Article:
The Lightbringers

By Anne E. Johnson

Kindra spun. She was like a top, a coin, an axle high above Rennis City. Ribbons of golden light poured from her outstretched arms. They landed crisscrossed over each district, rich and poor, marble and cardboard. In Rennis City, everyone had light. That is, until Gar Metchin cast his awful spell.

The day of the sorcerer’s attack started in an ordinary way. The Lightbringers swirled from their metallic hammocks strung in a circle around the city’s Central Navel. Bedra, the oldest, took the first turn. She rose to the blessed measure, two hundred hands above the Navel, and let her red copper rays roll over the buildings of sandstone.

Second sister Lemmia floated up to replace Bedra. Her light’s hue was a bit gentler, more of a rosy glow. When the streets glinted with her pinkness, the Songbringers started the day’s music. These choristers, clad in filmy robes, sat on perches surrounding Rennis City. Decades of training made their voices carry exactly as needed to blanket the streets with the sweetest sound. The words they sang were so ancient that no one understood them, yet everyone was born able to sing along.

The melody rose and fell like waves on the Gesperon Sea when a north wind was blowing. As the song woke up the city, the third Lightbringer went to work. This was Kindra, the youngest and brightest. Her yellow-gold light brought the city to life, amplified by the Songbringers’ harmony, and made every resident glad to start the day.

Kindra spun. She glowed. Rennis City shone. And then the world went dark.

Gar Metchin wanted power. At least, that’s what he told himself.

The walls of his sorcery workshop dripped with the gloom of heartache and loneliness. There had once been love warming those walls, but fate had stolen Gar’s wife from him when she was still young and glowing. No more would he speak her name. His sadness hardened his heart, his organs, even his brain. Eventually, his thoughts, breaths, and the words he uttered seemed to be made of stone.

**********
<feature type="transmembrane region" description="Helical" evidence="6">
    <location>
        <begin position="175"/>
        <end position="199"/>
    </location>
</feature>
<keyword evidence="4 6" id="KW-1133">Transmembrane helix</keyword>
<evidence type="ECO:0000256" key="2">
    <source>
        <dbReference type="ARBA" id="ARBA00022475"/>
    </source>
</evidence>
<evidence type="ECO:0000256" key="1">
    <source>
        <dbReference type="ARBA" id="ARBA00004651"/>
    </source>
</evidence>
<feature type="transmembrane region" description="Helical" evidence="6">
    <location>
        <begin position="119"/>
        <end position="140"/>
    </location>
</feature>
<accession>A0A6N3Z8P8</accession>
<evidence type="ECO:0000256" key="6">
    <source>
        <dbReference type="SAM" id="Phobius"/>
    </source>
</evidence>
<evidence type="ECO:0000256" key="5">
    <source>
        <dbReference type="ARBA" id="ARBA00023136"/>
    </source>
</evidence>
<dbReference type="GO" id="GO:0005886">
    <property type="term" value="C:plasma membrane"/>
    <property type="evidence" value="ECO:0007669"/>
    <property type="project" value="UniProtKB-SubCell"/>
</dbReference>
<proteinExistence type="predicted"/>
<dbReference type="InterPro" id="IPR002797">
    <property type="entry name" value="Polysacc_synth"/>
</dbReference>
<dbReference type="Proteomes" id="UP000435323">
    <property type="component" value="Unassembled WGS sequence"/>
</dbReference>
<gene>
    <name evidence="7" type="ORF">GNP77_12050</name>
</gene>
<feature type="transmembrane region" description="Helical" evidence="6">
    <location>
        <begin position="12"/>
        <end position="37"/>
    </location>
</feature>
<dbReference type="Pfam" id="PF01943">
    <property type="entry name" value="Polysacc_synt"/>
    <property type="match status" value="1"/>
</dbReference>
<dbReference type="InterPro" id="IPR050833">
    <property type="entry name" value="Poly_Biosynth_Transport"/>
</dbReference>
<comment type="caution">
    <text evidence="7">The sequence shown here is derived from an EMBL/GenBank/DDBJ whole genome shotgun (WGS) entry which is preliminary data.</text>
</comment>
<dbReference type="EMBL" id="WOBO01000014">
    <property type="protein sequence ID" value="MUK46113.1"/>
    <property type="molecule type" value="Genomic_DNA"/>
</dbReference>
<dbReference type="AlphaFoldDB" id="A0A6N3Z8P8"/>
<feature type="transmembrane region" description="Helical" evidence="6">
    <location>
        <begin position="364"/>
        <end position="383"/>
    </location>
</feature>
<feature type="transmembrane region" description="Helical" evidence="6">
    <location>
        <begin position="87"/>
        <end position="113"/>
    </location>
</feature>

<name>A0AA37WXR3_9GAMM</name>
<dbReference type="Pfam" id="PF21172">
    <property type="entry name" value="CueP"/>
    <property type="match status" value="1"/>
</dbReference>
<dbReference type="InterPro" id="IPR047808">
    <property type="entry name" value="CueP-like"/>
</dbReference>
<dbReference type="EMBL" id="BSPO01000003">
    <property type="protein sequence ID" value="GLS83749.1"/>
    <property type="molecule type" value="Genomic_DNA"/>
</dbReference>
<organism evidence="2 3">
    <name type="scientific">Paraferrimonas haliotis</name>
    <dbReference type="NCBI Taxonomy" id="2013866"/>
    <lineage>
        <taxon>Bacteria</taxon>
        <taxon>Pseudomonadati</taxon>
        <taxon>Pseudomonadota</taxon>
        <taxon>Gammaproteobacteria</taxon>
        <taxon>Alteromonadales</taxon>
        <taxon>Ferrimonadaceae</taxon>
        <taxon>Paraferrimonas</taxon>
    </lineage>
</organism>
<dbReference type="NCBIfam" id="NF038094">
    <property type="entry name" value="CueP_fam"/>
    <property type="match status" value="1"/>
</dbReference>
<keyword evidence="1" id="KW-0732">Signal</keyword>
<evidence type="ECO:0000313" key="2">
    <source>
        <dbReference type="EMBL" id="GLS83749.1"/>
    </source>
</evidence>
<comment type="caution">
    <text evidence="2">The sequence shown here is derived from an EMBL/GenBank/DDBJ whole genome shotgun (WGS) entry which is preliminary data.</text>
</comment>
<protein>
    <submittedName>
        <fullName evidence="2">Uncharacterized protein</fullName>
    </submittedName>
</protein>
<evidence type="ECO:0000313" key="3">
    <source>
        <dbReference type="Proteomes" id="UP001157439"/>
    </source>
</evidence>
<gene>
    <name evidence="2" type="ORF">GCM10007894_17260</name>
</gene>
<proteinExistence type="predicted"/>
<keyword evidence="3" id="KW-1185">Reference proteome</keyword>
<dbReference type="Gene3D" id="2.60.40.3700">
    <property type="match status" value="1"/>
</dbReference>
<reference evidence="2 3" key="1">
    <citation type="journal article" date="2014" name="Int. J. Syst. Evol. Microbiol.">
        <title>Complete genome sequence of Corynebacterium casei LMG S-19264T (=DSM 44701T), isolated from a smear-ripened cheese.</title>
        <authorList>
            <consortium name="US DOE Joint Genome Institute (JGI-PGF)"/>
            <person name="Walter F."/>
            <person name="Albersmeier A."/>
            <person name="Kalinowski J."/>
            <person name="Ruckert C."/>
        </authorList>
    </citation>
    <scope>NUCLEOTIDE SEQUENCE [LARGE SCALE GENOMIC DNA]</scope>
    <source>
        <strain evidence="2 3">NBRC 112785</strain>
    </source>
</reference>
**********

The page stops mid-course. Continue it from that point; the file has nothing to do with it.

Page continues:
“I must douse the Lightbringers,” he said to his servant, Merrida. “The whole of Rennis City shall be in darkness. Bring the book.”

“Yes, Master Gar,” said Merrida, interlacing her long, brown fingers and nodding her head.

“There shall be darkness everywhere.”

“Ah.”
An itch, an urge, peppery energy in his belly — Gar felt these annoying things when he looked at Merrida’s sculpted cheekbones. He noticed how she somehow seemed amused although the corners of her mouth were turned down. “What?” he snapped. “If you have something to say, then say it.”

Merrida’s eyes looked like planets through a telescope, or so it seemed to Gar. Her amused frown turned into a smile. “If my master wants darkness, he shall have it.”

“Yes, indeed. Now, bring me the environmental spell book.”

She bowed slightly and left the cluttered room through an arched doorway.

When she was out of earshot, he said, “I should punish you for your insolence, Merrida.” They both knew he would not. He had never treated her cruelly in the five years she had served him. In fact, she had joined his household through an act of kindness. Her husband had been cruel. Gar had found her shivering on the side of the road a week after she’d run from her husband’s mansion. How frightened she had been, but with such strength in her spirit!